Proving De Morgan's Law with Natural Deduction Here is my attempt, but I'm really not sure if I've done it right; as I'm just about getting the hang of Natural Deduction technique.

Have I done it correctly? If not, where did I make errors and how should I do it?
Thank you in advance!
Sorry for the bad image quality; I'm bad at taking pictures.

• I have found at least two mistakes (four actually, but two of them are repeated). And I suspect the whole thing might not be formally correct (even though you essentially got the process right) depending on a detail: what exactly is the meaning of $\equiv$? – Git Gud Feb 26 '15 at 9:14
• @GitGud It's used when two propositional formulas are equivalent; where every truth-value assignment gives same result for both propositional formulas. Could you tell me which parts are mistakes? Thank you! – Haxify Feb 26 '15 at 9:24
• Then you can't give a formal proof of $\neg (p\land q)\equiv \neg p\lor \neg q$ because this is a meta-statement. Note that $\neg (p\land q)\leftrightarrow \neg p\lor \neg q$ and $\neg (p\land q)\equiv \neg p\lor \neg q$ are different kind of objects. I'm still trying to get a sense of the meaning of the symbols you're using before explaining exactly what I mean because I don't want to go into unnecessary details, that's why I'm being a little vague. – Git Gud Feb 26 '15 at 9:36
• @GitGud Because of the soundness of Natural Deduction, to prove $\varphi\equiv\psi$ (i.e. $\varphi\vDash\psi$ and $\psi\vDash\varphi$), we can instead prove $\varphi\vdash\dashv\psi$. – LoMaPh Feb 26 '15 at 22:15
• @LoMaPh Nothing wrong with that. But even though it isn't explicitly stated, the body of the question suggests the OP wants a formal a proof, I could be wrong. What is actually wrong is step $6$, the justification is not $\bot \text I$ (there's no way that's a badly written $\neg$) and it should be $\neg \neg p$. Same thing on step 10. – Git Gud Feb 26 '15 at 22:52

In the second part lines 2 and 7 are redundant, instead assume line 3.

Edit: As noticed by @GitGud, in the first part, line 6 must be $\neg\neg p \ (\neg I)$. So you need to add another line to get $p$ by $(\neg\neg E)$. Similar correction for line 10.

• Oh, I see it. Thank you! Are other parts all fine? – Haxify Feb 26 '15 at 8:51
• They seem legit. – LoMaPh Feb 26 '15 at 9:08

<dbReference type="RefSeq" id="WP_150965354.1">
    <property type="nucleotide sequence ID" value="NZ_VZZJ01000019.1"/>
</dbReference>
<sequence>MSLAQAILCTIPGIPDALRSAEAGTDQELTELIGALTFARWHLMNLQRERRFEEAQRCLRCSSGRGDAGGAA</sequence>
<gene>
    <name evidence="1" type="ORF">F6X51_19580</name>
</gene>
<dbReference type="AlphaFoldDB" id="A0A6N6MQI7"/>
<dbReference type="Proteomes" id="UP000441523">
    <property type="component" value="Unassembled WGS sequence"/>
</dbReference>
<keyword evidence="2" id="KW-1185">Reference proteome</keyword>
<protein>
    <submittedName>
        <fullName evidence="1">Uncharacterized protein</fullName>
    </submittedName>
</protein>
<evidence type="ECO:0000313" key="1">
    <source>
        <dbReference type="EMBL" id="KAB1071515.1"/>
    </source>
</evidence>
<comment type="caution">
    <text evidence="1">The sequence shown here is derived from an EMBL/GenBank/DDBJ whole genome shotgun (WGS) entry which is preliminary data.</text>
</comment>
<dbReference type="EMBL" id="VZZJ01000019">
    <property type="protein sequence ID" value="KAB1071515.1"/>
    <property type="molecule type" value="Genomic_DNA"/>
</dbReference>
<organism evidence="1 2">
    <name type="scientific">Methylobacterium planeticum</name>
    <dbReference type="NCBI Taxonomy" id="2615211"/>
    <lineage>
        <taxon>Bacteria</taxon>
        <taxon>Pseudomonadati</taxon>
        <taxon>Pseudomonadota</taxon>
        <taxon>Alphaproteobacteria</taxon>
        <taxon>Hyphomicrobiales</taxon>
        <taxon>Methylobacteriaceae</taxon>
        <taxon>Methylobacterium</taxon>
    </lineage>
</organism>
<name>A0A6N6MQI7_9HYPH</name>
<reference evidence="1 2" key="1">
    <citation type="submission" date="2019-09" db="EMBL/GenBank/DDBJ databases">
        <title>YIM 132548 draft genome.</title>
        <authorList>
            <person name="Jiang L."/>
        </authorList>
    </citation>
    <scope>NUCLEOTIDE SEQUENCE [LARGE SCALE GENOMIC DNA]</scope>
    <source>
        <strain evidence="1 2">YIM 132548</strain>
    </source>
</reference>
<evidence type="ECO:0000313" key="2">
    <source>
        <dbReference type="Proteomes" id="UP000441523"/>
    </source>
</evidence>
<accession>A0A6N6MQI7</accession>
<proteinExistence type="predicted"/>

Just a little uncomfortable with step 6 of part 2, i.e., using three steps (1,4,5) to assert a contradiction - seems like too much intuition for my liking. If possible, would like to limit myself to just the { φ ∧ ¬φ } form of contradiction. Minimal intuition - an object cannot be both itself and not itself at the same time.

Is the following possible instead? {n}, where n is a natural number, denotes underlying dependencies.

{1}    1. ¬P ∨ ¬Q              premise
{2}    2. P ∧ Q                assumption for proof by contradiction
{2}    3. P                    2 ∧E
{2}    4. Q                    2 ∧E
{5}    5. ¬P                   assumption, 1st disjunct of ¬P ∨ ¬Q
{2,5}  6. P ∧ ¬P               3,5 ∧I
{7}    7. ¬Q                   assumption, 2nd disjunct of ¬P ∨ ¬Q
{2,7}  8. Q ∧ ¬Q               4,7 ∧I
{1,2}  9. (P ∧ ¬P) ∨ (Q ∧ ¬Q)  1,5,6,7,8 Discharge 5,7   i.e. ⊥
{1}    10. ¬(P ∧ Q)            2,9 proof by contradiction, discharge 2

Since step 10 is an outcome of the premise alone, therefore (¬P ∨ ¬Q) ⊢ ¬(P ∧ Q).

11 Feb: Just an additional comment after some thought. Citing steps 1 (¬P ∨ ¬Q), 4(P) and 6(Q) to justify a contradiction is implicitly claiming that (¬P ∨ ¬Q) is in contradiction with (P ∧ Q) (i.e. conjunction of steps 4 and 6). But this contradiction is the very thing we're trying to prove. That's why I wasn't comfortable previously. Glad for comments/correction if any. Thanks!

The issue that @Wei brought up appears the most critical. Here is a proof imitating the script as much as possible: The blue boxes on lines 6 and 10 show that the justification would be indirect proof (IP) not negation introduction. @LoMaPh offers a different suggestion for fixing that.

As LoMaPh points out one could skip lines 16 and 25, but it is not incorrect to leave them as they are.

The issue @Wei brought up is critical and is fixed in the red box. One needs to explicitly do a disjunction elimination on both disjuncts in line 15.

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